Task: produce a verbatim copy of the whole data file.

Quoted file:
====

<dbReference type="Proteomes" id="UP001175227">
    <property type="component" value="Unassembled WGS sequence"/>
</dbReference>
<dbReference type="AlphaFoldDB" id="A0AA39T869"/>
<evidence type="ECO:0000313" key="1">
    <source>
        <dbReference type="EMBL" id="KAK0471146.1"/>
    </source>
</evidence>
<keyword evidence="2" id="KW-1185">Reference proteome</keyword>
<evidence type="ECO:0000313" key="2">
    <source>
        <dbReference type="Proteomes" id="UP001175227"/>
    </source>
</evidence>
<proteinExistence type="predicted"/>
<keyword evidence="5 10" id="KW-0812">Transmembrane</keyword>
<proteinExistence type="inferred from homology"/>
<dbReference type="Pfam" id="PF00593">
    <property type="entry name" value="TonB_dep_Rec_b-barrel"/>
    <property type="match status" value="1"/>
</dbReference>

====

<dbReference type="Proteomes" id="UP001175227">
    <property type="component" value="Unassembled WGS sequence"/>
</dbReference>
<dbReference type="AlphaFoldDB" id="A0AA39T869"/>
<evidence type="ECO:0000313" key="1">
    <source>
        <dbReference type="EMBL" id="KAK0471146.1"/>
    </source>
</evidence>
<keyword evidence="2" id="KW-1185">Reference proteome</keyword>
<evidence type="ECO:0000313" key="2">
    <source>
        <dbReference type="Proteomes" id="UP001175227"/>
    </source>
</evidence>
<proteinExistence type="predicted"/>
<keyword evidence="5 10" id="KW-0812">Transmembrane</keyword>
<proteinExistence type="inferred from homology"/>
<dbReference type="Pfam" id="PF00593">
    <property type="entry name" value="TonB_dep_Rec_b-barrel"/>
    <property type="match status" value="1"/>
</dbReference>